On Being Oblivious to Humiliation

Anyone can grow up to be president, even Donald Trump. He had never held political office before. His grasp of how our government (or any government) works is a few steps below rudimentary. He had no experience in foreign policy, other than with the intricacies of resort and hotel development in far-off lands, and with the issues involved in staging a beauty pageant in Moscow – and he had no military experience, other than high school at that military academy for troubled rich kids prone to bullying. He wasn’t presidential. He was a reality television star, but he was also a billionaire, a master dealmaker who always got his way, humiliating anyone who got in his way. He won. He always won – and now America would always win. No nation would ever humiliate America ever again, even if none really had. He said they had, and starting with Mexico, we’d humiliate them all – and starting with Little Marco and Lyin’ Ted, and moving on to Crooked Hillary, he humiliated anyone who disagreed with him about anything at all. His tweets destroyed them. He was a winner. We’d all be winners, again, finally. He’d make America great again – and America made him president.

That settled matters. Anyone can grow up to be president, even a black man whose middle name is Hussein. One day someone who seems to be Jewish will be president. Why not? One day it may be an atheist – one who lets the religious folks do what they want, within the law, but just doesn’t see much point in all that God stuff, because the job has nothing to do with that. He’d have the Constitution on his side. One day it may be an openly gay man or woman. Who cares? Can they do the job? That matter may be settled too. One day it might even be a woman – probably not, but that’s possible.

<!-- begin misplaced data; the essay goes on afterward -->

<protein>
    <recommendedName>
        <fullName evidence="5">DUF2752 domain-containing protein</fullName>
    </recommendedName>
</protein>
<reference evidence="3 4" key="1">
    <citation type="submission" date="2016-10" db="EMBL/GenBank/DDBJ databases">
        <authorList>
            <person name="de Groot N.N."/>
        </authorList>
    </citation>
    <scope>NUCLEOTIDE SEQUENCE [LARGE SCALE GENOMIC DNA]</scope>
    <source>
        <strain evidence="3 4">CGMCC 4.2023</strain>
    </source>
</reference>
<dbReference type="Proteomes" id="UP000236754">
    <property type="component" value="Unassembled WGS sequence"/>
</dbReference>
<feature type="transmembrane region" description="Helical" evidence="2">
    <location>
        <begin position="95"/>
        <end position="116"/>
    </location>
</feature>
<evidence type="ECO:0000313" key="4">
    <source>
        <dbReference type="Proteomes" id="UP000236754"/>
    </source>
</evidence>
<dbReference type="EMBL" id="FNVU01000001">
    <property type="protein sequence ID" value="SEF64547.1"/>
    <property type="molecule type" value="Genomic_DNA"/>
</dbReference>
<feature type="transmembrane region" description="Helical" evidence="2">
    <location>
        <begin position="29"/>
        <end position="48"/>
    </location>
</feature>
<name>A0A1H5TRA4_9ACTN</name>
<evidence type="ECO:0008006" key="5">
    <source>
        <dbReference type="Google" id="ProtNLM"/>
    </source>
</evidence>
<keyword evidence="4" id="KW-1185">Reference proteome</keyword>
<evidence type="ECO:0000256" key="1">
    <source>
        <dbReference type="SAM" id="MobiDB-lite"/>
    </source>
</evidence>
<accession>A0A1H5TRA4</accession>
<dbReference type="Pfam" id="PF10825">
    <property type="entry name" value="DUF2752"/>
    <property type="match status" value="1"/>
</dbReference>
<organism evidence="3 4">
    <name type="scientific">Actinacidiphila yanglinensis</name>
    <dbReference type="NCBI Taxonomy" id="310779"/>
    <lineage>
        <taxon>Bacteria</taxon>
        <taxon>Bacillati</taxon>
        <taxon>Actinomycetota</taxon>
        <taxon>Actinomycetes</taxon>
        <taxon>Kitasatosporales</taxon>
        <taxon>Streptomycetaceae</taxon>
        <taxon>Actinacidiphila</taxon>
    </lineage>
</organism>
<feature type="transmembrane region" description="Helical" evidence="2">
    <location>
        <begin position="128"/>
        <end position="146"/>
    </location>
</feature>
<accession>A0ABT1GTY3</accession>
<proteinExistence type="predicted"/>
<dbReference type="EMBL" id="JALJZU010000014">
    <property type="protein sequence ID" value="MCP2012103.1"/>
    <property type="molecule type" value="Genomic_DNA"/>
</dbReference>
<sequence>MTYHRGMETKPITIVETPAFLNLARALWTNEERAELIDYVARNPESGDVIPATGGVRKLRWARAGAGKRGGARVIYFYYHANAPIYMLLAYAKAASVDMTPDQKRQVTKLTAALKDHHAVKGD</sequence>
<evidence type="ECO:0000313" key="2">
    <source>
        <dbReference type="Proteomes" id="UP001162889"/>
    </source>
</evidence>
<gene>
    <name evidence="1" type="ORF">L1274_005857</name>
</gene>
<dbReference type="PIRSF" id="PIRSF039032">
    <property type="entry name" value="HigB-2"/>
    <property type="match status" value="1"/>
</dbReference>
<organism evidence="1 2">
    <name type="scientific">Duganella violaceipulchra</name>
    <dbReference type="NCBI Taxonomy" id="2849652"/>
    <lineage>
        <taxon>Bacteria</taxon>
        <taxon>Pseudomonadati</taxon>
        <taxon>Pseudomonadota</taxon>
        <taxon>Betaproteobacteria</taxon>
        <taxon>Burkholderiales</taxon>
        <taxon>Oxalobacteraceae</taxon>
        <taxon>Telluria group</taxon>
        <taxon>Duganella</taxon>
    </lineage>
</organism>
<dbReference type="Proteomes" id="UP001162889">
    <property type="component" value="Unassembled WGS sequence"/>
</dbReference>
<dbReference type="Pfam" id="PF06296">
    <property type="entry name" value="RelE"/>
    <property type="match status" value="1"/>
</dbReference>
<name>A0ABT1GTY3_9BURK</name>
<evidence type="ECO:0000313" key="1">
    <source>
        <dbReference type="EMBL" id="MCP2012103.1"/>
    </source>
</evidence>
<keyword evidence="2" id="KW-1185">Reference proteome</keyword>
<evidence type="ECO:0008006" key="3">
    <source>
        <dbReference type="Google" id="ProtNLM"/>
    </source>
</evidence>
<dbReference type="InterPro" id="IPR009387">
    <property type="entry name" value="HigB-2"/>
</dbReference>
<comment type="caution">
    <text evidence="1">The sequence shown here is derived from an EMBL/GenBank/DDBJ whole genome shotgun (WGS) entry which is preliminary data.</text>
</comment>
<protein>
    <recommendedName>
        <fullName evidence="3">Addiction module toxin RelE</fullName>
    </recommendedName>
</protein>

Parents, tell the kid that he (or she) really could grow up to be president. Point to Donald Trump, but point out that there are things to avoid. No one wants to grow up to be the president’s press secretary, facing the cameras each day, trying to explain what the president really meant to say. That’s a job at the center of things, in the spotlight, but that’s an awful job. That ruined Sean Spicer. He had to go out and tell the press that the crowd at Trump’s inauguration was the biggest in history. The photos lied. He had to pretend to be very angry that anyone would question that, and he looked like a fool, and it got worse, and then Saturday Night Live mocked him, week after week, with a clever woman playing him as an unhinged scold. He was gone soon enough. Sarah Huckabee Sanders took his place. She’s the one now trying to explain what the president really meant to say. She’s better at it, perhaps because she hides any hint of what she really thinks, and perhaps because no one wants to pick on a woman, but she may not last. No one can remain forever oblivious to their own humiliation.